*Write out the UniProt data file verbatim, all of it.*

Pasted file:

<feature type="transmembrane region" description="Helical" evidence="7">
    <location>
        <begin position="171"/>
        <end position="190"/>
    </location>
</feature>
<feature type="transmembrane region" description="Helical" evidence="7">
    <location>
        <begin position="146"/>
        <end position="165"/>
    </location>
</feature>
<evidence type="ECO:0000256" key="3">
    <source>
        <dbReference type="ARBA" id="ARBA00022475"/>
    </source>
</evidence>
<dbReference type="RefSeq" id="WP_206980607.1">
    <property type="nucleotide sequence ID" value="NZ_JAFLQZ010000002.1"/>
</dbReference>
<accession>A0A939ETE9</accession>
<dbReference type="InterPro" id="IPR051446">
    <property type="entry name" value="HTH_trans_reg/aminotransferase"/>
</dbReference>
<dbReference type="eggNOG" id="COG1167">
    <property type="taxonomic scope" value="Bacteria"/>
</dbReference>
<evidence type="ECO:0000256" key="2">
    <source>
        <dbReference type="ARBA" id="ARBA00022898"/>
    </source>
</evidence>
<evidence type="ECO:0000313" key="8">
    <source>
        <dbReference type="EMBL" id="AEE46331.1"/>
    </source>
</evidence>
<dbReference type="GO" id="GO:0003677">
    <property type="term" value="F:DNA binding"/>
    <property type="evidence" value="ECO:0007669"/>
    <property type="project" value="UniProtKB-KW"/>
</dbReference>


<feature type="transmembrane region" description="Helical" evidence="7">
    <location>
        <begin position="171"/>
        <end position="190"/>
    </location>
</feature>
<feature type="transmembrane region" description="Helical" evidence="7">
    <location>
        <begin position="146"/>
        <end position="165"/>
    </location>
</feature>
<evidence type="ECO:0000256" key="3">
    <source>
        <dbReference type="ARBA" id="ARBA00022475"/>
    </source>
</evidence>
<dbReference type="RefSeq" id="WP_206980607.1">
    <property type="nucleotide sequence ID" value="NZ_JAFLQZ010000002.1"/>
</dbReference>
<accession>A0A939ETE9</accession>
<dbReference type="InterPro" id="IPR051446">
    <property type="entry name" value="HTH_trans_reg/aminotransferase"/>
</dbReference>
<dbReference type="eggNOG" id="COG1167">
    <property type="taxonomic scope" value="Bacteria"/>
</dbReference>
<evidence type="ECO:0000256" key="2">
    <source>
        <dbReference type="ARBA" id="ARBA00022898"/>
    </source>
</evidence>
<evidence type="ECO:0000313" key="8">
    <source>
        <dbReference type="EMBL" id="AEE46331.1"/>
    </source>
</evidence>
<dbReference type="GO" id="GO:0003677">
    <property type="term" value="F:DNA binding"/>
    <property type="evidence" value="ECO:0007669"/>
    <property type="project" value="UniProtKB-KW"/>
</dbReference>